143 (84%) lymph nodes were successfully excised. Lymphadenectomy success was significantly affected by the localization technique, with 94% for group AW, 87% for group MB, and 72% for group N. Lymph node size was smaller in groups AW and MB, compared with group N. Duration of lymphadenectomy was shorter in group AW, compared with groups MB and N, and in group MB, compared with group N. Intra- (7%) and postoperative (10%) complications and final diagnosis did not significantly differ among groups.

CONCLUSIONS AND CLINICAL RELEVANCE

Both lymph node localization techniques were highly successful and reduced surgery time, compared with unassisted lymphadenectomy. Specifically, these techniques were effective for localization of normal-sized and nonpalpable lymph nodes and were efficient and practical options for peripheral lymphadenectomies, particularly for those that were small or nonpalpable.

Open access
in Journal of the American Veterinary Medical Association

Abstract

OBJECTIVE

To determine an optimal time interval between amputation and initiation of adjuvant chemotherapy (TIamp-chemo) in dogs with appendicular osteosarcoma without distant metastases and whether TIamp-chemo was associated with outcome.

ANIMALS

168 client-owned dogs treated at 9 veterinary oncology centers.

PROCEDURES

Data were collected from the dogs’ medical records concerning potential prognostic variables and outcomes. Dogs were grouped as to whether they received chemotherapy within 3, 5, 7, 10, 15, 20, 30, or > 30 days after amputation of the affected limb. Analyses were performed to identify variables associated with time to tumor progression and survival time after limb amputation and to determine an optimal TIamp-chemo.

RESULTS

Median TIamp-chemo was 14 days (range, 1 to 210 days). Median time to tumor progression for dogs with a TIamp-chemo 5 days (375 days; 95% CI, 162 to 588 days) was significantly longer than that for dogs with a TIamp-chemo > 5 days (202 days; 95% CI, 146 to 257 days). Median overall survival time for dogs with a TIamp-chemo 5 days (445 days; 95% CI, 345 to 545 days) was significantly longer than that for dogs with a TIamp-chemo > 5 days (239 days; 95% CI, 186 to 291 days).

CONCLUSIONS AND CLINICAL RELEVANCE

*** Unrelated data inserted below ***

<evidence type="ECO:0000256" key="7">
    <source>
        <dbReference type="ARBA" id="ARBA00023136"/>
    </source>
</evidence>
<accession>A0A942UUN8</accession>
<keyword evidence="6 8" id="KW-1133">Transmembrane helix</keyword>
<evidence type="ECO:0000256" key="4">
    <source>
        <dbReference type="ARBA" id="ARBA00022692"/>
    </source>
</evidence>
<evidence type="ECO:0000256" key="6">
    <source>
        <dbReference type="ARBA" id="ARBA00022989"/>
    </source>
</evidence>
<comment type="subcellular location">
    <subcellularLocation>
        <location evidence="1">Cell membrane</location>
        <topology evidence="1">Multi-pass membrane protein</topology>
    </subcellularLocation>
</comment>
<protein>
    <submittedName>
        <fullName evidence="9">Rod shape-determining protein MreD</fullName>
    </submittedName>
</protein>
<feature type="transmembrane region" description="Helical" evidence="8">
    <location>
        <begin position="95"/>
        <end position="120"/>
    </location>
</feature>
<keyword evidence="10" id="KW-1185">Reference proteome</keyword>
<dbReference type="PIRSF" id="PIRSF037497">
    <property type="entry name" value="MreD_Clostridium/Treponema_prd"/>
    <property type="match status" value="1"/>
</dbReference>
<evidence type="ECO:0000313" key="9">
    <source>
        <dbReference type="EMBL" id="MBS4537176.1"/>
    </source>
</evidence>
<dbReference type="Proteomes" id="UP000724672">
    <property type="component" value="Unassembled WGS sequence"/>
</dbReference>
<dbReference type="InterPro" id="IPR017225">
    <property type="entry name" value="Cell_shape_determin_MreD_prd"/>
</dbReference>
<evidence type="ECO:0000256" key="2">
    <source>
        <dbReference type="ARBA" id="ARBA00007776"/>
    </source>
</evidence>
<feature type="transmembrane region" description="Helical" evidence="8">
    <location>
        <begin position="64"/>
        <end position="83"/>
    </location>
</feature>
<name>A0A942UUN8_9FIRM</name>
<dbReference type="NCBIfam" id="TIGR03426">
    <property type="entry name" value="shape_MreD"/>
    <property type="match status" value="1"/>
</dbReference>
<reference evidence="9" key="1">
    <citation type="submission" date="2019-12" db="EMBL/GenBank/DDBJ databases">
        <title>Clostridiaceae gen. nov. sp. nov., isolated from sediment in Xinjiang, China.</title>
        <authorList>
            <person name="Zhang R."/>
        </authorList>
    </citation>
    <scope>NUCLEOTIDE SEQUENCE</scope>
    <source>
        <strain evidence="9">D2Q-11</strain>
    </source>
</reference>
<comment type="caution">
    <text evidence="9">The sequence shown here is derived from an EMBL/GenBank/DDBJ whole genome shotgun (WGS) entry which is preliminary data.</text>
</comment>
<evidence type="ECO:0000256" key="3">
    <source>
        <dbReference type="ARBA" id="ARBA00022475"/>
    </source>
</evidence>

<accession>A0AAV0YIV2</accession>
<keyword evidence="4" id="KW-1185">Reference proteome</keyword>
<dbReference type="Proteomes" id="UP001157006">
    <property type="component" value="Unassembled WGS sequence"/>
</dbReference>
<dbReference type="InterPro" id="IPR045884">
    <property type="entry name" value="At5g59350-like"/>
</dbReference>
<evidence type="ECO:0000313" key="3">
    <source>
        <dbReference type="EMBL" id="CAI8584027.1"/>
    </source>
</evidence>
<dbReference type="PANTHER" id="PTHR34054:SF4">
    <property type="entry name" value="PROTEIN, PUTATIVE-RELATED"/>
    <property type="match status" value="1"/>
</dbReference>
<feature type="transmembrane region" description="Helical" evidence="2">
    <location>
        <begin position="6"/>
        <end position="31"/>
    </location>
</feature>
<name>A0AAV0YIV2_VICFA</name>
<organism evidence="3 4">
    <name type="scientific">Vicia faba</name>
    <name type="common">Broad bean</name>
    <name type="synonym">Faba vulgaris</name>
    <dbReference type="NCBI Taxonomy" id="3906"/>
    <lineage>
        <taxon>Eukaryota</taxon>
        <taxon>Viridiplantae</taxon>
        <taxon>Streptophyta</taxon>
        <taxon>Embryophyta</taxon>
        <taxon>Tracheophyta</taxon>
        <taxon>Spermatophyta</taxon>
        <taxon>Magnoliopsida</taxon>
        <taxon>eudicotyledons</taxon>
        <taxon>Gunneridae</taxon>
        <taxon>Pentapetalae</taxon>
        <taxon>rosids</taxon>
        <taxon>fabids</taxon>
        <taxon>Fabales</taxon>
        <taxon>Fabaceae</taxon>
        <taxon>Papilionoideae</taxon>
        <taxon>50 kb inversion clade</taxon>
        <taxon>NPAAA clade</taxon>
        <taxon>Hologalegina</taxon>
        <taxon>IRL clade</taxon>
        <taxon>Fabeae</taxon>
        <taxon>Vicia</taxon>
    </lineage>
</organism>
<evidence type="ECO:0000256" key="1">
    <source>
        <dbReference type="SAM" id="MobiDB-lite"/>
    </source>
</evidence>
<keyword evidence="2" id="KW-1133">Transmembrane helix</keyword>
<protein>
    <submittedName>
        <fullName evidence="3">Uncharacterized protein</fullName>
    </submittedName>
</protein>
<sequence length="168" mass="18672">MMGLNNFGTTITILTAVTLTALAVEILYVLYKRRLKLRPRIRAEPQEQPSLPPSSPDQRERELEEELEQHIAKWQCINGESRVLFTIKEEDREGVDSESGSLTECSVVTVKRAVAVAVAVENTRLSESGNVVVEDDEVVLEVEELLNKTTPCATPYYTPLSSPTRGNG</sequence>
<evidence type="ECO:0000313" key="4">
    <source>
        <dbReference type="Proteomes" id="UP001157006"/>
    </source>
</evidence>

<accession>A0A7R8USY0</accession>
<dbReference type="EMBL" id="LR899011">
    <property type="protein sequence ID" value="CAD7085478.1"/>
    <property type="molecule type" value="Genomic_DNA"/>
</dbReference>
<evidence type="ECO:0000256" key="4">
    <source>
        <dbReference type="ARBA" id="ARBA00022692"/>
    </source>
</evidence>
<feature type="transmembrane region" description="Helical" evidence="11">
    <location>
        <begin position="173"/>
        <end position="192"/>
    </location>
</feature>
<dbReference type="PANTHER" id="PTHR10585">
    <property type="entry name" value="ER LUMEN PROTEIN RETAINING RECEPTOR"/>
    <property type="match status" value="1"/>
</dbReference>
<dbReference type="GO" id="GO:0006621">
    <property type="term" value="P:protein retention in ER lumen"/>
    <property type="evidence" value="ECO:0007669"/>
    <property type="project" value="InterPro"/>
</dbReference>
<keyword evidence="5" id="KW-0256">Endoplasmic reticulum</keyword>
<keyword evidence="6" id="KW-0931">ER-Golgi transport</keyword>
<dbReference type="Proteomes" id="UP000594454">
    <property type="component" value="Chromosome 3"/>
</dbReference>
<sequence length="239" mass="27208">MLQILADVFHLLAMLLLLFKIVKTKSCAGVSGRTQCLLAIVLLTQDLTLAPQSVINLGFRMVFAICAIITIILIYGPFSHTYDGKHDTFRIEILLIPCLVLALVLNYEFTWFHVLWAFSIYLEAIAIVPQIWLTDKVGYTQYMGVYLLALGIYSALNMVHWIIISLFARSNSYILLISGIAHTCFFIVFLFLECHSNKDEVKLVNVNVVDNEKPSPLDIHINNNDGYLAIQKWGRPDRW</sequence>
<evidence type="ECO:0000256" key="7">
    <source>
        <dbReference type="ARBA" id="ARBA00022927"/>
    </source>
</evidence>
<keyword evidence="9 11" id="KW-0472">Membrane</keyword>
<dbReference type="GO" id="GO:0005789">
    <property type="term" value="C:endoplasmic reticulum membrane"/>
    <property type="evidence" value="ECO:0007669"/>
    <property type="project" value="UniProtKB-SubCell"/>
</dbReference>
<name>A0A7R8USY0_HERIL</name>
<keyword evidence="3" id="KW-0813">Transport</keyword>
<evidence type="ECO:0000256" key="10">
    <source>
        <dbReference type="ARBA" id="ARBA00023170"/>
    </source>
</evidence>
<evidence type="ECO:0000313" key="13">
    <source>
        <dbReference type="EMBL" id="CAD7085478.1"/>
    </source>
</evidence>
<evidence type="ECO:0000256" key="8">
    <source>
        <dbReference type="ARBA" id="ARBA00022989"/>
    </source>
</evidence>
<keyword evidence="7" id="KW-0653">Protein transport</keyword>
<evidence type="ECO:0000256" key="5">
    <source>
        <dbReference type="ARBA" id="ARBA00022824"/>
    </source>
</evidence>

Findings indicated that early (within 5 days) initiation of adjuvant chemotherapy after limb amputation was associated with a significant and clinically relevant survival benefit for dogs with appendicular osteosarcoma without distant metastases. These results suggested that the timing of chemotherapy may be an important prognostic variable.

Restricted access
in Journal of the American Veterinary Medical Association

Abstract

Objective—To compare the Kiupel (2 categories) and Patnaik (3 categories) histologic grading systems for predicting the presence of metastasis at the time of initial examination in dogs with cutaneous mast cell tumors (MCTs).

Design—Retrospective case series.

Animals—386 client-owned dogs with cutaneous MCTs.

Procedures—Medical records of dogs with newly diagnosed, histologically confirmed cutaneous MCTs that had undergone complete clinical staging were reviewed for clinical and histopathologic data.

Results—All Patnaik grade 1 MCTs (n = 52) were classified as Kiupel low-grade MCTs, and all Patnaik grade 3 MCTs (43) were classified as Kiupel high-grade MCTs. Of the 291 Patnaik grade 2 MCTs, 243 (83.5%) were classified as Kiupel low-grade tumors, and 48 (16.5%) were classified as Kiupel high-grade MCTs. Dogs with Patnaik grade 3 MCTs were significantly more likely to have metastases at the time of initial examination than were dogs with grade 1 or 2 MCTs (OR, 5.46), and dogs with Kiupel high-grade MCTs were significantly more likely to have metastases than were dogs with Kiupel low-grade MCTs (OR, 2.54). However, 3 of 52 (5.8%) dogs with Patnaik grade 1 tumors, 48 of 291 (16.5%) dogs with Patnaik grade 2 tumors, and 44 of 295 (14.9%) dogs with Kiupel low-grade tumors had metastatic disease.

Conclusions and Clinical Relevance—Findings indicated that in dogs with cutaneous MCTs, prognostication should not rely on histologic grade alone, regardless of grading system used, but should take into account results of clinical staging.

Restricted access
in Journal of the American Veterinary Medical Association